The printer's laser or laser scanning assembly draws the image to be printed on the photoreceptive drum. The traditional laser scanning assembly may include a laser, a movable mirror and a lens. The laser receives the image data defined by pixels that make up the text and images one horizontal line at a time. As the beam moves across the drum, the laser emits a pulse of light for every pixel to be printed. Typically, the laser doesn't actually move the beam. Instead, the laser reflects the light beam off of a movable mirror. As the mirror moves, the light beam passes through a series of lenses. This system compensates for the image distortion caused by the varying distance between the mirror and points along the drum. The laser assembly moves in one plane horizontally as the photoreceptor drum continuously rotates so the laser assembly can draw the next line. A print controller synchronizes this activity. The process of forming the light image on the photoreceptive drum discharges those areas where the image is formed.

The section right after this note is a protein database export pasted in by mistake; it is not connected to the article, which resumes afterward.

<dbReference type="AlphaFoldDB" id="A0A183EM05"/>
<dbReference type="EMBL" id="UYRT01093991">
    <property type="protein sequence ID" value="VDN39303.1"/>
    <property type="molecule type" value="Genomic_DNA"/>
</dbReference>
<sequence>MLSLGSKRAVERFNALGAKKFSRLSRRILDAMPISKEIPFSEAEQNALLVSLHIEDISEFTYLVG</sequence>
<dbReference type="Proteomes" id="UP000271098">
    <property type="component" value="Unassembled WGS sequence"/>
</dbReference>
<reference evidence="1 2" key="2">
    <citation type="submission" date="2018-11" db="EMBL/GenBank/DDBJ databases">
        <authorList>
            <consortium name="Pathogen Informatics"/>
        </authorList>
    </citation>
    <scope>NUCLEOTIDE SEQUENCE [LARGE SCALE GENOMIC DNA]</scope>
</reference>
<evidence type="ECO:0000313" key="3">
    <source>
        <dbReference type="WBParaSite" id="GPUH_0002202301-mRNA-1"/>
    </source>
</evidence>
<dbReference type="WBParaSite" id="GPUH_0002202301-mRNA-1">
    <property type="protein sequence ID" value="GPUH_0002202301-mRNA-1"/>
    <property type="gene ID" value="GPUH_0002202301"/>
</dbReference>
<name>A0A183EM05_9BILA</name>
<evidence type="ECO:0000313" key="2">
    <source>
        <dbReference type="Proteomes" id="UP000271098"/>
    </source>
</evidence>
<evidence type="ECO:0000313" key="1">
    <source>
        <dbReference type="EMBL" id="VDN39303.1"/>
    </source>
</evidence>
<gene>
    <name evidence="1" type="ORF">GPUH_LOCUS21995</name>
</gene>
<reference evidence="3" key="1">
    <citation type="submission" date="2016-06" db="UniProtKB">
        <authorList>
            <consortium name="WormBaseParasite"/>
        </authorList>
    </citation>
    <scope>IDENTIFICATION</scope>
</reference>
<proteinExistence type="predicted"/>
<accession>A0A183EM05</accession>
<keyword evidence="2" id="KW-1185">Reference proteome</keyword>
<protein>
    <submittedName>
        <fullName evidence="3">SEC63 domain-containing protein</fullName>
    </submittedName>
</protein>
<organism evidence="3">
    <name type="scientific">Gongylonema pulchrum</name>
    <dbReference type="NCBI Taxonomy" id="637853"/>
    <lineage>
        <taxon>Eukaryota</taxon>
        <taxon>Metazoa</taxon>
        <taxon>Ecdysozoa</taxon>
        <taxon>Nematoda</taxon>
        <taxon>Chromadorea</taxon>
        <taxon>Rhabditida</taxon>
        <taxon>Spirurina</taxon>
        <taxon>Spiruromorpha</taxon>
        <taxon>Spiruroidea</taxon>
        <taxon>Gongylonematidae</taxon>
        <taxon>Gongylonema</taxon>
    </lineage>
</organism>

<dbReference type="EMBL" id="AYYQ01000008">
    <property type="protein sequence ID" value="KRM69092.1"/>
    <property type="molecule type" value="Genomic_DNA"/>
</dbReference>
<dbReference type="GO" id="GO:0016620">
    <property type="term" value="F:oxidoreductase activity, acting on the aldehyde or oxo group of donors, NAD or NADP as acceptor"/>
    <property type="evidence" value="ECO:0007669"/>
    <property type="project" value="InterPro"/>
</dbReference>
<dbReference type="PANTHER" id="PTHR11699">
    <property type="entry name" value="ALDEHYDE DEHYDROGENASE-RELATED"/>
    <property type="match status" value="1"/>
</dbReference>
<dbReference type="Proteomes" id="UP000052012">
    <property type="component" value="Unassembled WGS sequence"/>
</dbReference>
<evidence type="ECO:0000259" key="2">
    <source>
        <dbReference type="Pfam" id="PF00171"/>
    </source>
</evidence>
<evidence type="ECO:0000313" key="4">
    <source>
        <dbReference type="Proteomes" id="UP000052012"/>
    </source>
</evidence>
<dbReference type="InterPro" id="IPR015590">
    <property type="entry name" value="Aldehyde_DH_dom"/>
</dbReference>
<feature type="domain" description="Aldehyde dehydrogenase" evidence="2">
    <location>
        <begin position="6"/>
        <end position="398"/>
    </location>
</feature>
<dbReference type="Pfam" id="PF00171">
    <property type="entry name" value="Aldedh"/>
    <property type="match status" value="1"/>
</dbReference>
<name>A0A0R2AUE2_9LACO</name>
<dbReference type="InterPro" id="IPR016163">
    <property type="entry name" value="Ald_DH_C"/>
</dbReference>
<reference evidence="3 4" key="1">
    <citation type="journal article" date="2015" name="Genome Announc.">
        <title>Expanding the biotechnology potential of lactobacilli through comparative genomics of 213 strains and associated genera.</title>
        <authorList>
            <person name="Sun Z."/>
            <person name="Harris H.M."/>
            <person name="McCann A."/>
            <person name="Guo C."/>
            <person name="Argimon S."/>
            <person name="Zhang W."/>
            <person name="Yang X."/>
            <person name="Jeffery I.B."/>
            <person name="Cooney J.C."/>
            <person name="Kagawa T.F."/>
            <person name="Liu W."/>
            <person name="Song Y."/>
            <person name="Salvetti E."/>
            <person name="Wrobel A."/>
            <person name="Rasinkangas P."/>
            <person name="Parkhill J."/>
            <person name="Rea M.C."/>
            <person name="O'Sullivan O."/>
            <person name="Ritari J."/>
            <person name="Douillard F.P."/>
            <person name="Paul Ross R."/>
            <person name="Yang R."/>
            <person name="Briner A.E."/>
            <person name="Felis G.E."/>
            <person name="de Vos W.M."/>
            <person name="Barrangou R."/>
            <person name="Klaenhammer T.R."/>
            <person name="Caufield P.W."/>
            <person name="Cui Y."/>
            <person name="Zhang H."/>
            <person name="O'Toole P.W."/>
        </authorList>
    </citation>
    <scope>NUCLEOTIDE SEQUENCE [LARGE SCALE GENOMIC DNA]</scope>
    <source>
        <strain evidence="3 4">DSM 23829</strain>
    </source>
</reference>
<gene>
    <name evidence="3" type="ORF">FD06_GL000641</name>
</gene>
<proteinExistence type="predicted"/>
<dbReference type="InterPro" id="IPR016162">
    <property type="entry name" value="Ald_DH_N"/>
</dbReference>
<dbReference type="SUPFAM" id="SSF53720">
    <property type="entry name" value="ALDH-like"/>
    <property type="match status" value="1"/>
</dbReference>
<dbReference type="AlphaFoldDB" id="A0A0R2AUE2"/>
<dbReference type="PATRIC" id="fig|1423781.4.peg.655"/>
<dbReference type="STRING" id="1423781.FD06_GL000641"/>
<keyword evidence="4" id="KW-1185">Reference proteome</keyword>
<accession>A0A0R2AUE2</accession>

When the toner becomes electrostatically charged, the toner is attracted to exposed portions of the image transfer drum. After the data image pattern is set, charged toner is supplied to the photoconductive drum. Because of the charge differential, the toner is attracted to and clings to the discharged areas of the drum, but not to the similarly charged “background” portions of the photoconductive drum. Toner is an electrostatically charged powder with two main ingredients, pigment and plastic. The pigment provides the coloring, such as black in a monochrome printer to form text and images. This pigment is blended with plastic particles, so the toner will melt when passing through the heat of a fuser assembly. The toner is stored in the toner cartridge housing, a small container built into a removable casing. The printer gathers the toner from a sump within the housing and supplies it to a developer unit using paddles and transfer rollers. The developer roll is a charged rotating roller, typically with a conductive metal shaft and an polymeric conductive coating, which receives toner from a toner adder roll position adjacent the developer roll. Due to electrical charge and mechanical scrubbing, the developer roll collects toner particles from the toner adder roll. A doctor blade assembly engages the developer roll to provide a consistent coating of toner along the length and surface of developer roll, by scraping or “doctoring” excess toner from the developer roll. The doctor blade may also induce a charge on the toner. In turn, this provides a consistent supply of toner to the photoconductive drum. When the coating of toner on the developer roll is inconsistent, too thick, too thin or bare, coating of the photoconductive drum is inconsistent and the level of darkness of the printed image may vary unintentionally, which is considered a print defect.